Smaller than Sweet Basil, this narrower-leafed variety is known for its darker color and spicy, cinnamon-like aroma and taste. Has distinctive cinnamon-colored stems. Great for containers. Goes beautifully with fruit, or in Asian or Indian dishes.
Part of our Foodie Fresh line, available only at Lowe’s!
Type Warm season annual
Planting time After last spring frost
Features Cinnamon-spiced, aromatic leaves
Light Full sun
Soil Fertile, moist but well drained
Spacing 12 to 18 inches apart
Plant Size 18 to 30 inches tall, 12 to 18 inches wide
Garden use Containers, herb beds, flower gardens
Culinary use Use like Sweet Basil, cooked or fresh; popular in Italian and Asian cuisines
Some Bonnie Plants varieties may not be available in your local area, due to different variables in certain regions. Also, if any variety is a limited, regional variety it will be noted on the pertinent variety page.
Light requirements: Full sun is ideal, but plants can grow in part shade.
Planting: Space 8 to 18 inches apart, depending on type. (Read the stick tag that comes with the plant for specific spacing recommendations.)
Soil requirements: Plants grow best in rich, moist but well-drained soil with a pH of 6.0 to 7.0. Work organic matter into soil before planting to add fertility and improve moisture retention. In containers, use premium quality potting soil.
Water requirements: Keep soil consistently moist through the growing season. Add a mulch layer to slow water evaporation from soil. In containers, water whenever the top inch of soil is dry.
Frost-fighting plan: Basil is very frost-tender and damaged by temperatures below 40º F. Use a frost blanket to protect newly planted seedlings from late spring frosts or prolong the fall growing season.
Common issues: Pinch flower buds to keep plants from bolting. Once flowers form, leaf flavor changes. Pests to watch out for: aphids, slugs, Japanese beetles, and earwigs. Fungal diseases sometimes occur in humid climates, and root rot is common in poorly drained soil.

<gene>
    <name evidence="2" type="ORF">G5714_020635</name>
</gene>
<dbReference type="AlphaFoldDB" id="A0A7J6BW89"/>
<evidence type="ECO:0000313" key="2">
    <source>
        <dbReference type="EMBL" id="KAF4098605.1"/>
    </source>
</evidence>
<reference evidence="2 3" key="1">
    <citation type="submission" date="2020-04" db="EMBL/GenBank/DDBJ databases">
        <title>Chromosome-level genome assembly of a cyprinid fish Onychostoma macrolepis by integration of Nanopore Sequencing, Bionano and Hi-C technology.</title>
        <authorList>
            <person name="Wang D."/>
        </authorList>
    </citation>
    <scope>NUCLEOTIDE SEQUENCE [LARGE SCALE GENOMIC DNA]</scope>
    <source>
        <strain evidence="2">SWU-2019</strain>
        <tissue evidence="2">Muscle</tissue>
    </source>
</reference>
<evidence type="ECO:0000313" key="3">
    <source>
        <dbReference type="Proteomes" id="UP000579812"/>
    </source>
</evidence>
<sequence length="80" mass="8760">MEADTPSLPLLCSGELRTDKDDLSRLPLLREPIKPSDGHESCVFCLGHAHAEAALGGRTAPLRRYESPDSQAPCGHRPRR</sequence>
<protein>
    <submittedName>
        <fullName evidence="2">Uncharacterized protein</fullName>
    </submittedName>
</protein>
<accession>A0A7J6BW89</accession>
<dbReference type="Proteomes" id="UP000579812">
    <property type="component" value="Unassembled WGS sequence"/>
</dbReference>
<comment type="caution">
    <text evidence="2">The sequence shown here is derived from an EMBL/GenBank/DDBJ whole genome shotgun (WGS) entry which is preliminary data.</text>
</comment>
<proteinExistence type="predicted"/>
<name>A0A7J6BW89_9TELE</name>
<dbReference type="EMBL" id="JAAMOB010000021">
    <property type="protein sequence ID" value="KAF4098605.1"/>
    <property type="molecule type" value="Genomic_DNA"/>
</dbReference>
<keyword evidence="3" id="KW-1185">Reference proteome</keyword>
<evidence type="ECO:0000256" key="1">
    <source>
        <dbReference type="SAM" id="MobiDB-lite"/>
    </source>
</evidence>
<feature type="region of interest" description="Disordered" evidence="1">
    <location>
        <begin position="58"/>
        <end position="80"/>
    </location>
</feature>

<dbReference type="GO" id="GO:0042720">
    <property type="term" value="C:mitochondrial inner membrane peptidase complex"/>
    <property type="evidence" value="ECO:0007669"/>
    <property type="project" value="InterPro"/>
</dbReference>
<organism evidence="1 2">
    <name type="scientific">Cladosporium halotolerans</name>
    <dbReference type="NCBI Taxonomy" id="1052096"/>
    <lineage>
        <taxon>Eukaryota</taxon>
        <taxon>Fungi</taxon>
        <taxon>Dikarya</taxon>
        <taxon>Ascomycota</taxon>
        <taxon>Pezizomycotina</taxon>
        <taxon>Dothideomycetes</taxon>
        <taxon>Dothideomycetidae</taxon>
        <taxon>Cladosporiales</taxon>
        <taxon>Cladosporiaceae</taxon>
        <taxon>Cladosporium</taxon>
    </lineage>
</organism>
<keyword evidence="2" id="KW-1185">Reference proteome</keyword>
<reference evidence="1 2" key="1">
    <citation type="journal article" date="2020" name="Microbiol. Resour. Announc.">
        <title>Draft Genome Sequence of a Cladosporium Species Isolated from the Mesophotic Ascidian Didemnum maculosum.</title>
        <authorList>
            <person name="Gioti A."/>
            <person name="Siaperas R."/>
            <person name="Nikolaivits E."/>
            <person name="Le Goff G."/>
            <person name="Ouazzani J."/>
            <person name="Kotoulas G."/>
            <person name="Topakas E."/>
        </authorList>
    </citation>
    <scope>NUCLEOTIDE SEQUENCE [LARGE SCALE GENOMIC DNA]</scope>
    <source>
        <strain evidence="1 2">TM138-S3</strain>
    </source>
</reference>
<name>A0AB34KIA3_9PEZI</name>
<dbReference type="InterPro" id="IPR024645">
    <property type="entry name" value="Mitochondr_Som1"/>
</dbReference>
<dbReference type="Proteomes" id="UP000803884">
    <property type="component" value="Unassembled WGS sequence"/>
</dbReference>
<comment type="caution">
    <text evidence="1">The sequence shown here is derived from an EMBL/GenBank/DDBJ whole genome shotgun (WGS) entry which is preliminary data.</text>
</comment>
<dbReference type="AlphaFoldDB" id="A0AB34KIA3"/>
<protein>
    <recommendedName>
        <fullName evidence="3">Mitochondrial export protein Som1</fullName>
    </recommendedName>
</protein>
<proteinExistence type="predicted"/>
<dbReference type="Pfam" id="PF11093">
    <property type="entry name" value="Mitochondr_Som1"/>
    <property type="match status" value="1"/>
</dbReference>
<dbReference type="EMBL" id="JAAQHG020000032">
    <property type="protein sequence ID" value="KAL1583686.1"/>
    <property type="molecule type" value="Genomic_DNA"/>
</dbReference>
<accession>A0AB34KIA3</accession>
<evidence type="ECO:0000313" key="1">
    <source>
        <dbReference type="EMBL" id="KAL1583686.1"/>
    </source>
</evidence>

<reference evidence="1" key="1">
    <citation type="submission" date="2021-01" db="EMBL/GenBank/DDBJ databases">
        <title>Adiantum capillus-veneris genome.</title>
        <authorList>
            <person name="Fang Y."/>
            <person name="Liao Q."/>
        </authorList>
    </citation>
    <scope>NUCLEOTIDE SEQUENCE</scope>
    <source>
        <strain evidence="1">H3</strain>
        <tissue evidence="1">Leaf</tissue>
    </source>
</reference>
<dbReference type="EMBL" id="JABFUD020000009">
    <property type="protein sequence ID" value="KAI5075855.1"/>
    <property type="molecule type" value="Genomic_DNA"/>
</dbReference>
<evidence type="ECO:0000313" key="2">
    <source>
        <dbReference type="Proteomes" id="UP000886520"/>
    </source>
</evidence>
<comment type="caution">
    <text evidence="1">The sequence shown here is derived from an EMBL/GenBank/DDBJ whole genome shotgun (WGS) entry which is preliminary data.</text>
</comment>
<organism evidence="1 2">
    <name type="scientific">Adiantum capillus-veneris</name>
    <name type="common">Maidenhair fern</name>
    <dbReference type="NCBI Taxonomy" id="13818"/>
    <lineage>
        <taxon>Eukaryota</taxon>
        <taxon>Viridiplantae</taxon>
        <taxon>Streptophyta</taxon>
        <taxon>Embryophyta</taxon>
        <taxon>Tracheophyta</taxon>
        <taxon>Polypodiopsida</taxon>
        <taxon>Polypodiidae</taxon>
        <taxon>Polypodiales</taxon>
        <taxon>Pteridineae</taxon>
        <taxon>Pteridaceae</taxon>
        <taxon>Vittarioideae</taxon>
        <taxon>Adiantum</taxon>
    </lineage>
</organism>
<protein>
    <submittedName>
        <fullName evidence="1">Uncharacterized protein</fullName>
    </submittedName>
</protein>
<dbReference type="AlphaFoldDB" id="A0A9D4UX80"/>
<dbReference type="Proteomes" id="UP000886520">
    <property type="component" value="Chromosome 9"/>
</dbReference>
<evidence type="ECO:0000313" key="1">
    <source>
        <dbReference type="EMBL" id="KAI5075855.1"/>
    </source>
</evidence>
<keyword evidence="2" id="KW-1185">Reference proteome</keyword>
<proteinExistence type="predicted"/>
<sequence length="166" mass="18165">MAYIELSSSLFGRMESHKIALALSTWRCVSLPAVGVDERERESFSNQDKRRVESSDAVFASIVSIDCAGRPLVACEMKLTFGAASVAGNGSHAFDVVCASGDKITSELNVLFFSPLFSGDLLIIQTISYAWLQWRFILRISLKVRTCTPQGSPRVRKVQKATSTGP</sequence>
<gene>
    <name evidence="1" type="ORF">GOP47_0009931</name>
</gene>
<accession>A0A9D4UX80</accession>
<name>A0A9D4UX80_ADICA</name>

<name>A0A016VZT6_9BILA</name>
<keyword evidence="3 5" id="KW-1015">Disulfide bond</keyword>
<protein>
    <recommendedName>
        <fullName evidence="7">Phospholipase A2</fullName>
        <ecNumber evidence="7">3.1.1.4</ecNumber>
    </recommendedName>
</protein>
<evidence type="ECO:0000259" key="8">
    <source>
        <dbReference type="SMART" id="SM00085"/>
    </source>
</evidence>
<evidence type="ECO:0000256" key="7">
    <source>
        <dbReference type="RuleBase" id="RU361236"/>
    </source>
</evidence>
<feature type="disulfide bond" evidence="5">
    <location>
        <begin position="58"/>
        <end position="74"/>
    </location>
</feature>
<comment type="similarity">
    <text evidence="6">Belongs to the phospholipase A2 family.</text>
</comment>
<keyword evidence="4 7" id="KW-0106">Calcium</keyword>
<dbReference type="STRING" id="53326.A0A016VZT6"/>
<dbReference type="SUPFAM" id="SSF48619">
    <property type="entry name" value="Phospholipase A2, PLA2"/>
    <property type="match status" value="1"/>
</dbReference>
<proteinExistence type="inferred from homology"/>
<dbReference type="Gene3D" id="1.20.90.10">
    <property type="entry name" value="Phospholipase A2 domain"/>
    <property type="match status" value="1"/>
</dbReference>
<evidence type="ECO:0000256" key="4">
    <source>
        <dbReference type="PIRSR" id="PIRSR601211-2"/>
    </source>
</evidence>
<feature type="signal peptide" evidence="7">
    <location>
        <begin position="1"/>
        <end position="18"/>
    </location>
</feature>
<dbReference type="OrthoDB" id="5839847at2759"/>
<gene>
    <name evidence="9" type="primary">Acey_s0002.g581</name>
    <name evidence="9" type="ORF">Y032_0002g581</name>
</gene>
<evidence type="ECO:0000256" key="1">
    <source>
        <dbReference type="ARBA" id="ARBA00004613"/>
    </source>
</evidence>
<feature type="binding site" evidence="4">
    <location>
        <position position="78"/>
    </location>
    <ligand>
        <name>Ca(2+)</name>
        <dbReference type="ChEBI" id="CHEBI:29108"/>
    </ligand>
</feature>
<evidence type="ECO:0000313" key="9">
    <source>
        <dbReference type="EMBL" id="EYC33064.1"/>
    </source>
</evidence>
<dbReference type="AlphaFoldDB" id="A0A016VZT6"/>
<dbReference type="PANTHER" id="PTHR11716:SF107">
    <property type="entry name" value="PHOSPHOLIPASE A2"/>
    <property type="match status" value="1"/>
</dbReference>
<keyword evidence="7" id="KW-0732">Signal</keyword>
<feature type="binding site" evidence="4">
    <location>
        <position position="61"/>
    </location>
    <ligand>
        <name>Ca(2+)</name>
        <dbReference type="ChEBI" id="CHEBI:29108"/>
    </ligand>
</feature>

Growing tips: Pinch or prune basil plants as they grow to promote branching and bushiness. Never cut into the woody parts of a stem; plants won’t resprout.
Harvesting: Pick leaves at any point in the growing season. Choose individual leaves, or snip leafy stems to the length you desire.
Storage: Cut basil stems and place in water like a fresh bouquet. They’ll last for weeks, provided you remove any leaves below the water line and change water regularly. Never place basil in the refrigerator; the cold air damages leaves. Preserve basil by freezing or in herbal vinegars.
For more information, visit the Basil page in our How to Grow section.
- Calories: 1
- Carbohydrates: 0g
- Dietary fiber: 0g
- Sugars: 0g
- Protein: 0g
- Vitamin A: 3% DV
- Vitamin C: 1%
- Vitamin K: 13%
- Vitamin B6: 0%
- Folate: 0%
- Potassium: 0%
- Manganese: 1%
Packed with Vitamin K, fresh basil helps with blood clotting and aids in bone strength. Used medicinally for its antioxidants and antibacterial properties, basil oil provides an immune system boost and combats aging and skin ailments. A member of the mint family, basil is native to India, Asia, and Africa, and its sweet aroma often infuses Mediterranean dishes. To maintain flavor and color when cooking with fresh basil, mix in the bright green leaves during the last few minutes. You can also crush the leaves with a mortar and pestle to maximize the herb’s hearty flavor. Basil freezes well; just wash and dry thoroughly before tightly sealing in freezer bags.
Related recipes and articles
Asian Basil Rolls
Fresh Basil Pesto
Basil Tomato Soup
Fresh basil, high quality olive oil, and delicious pine nuts are the basis for a…Read more
Roasted Tomato Basil Soup
Any variety of tomato works well in this recipe — just use your sweetest ones.…Read more
Peach Basil Sangria
Basil Chicken Wraps
Try these Basil Chicken Wraps for your next picnic. Double the basil dressing recipe and…Read more
Tomato Soup with Basil Pesto
Fresh Tomato and Sweet Basil Pizza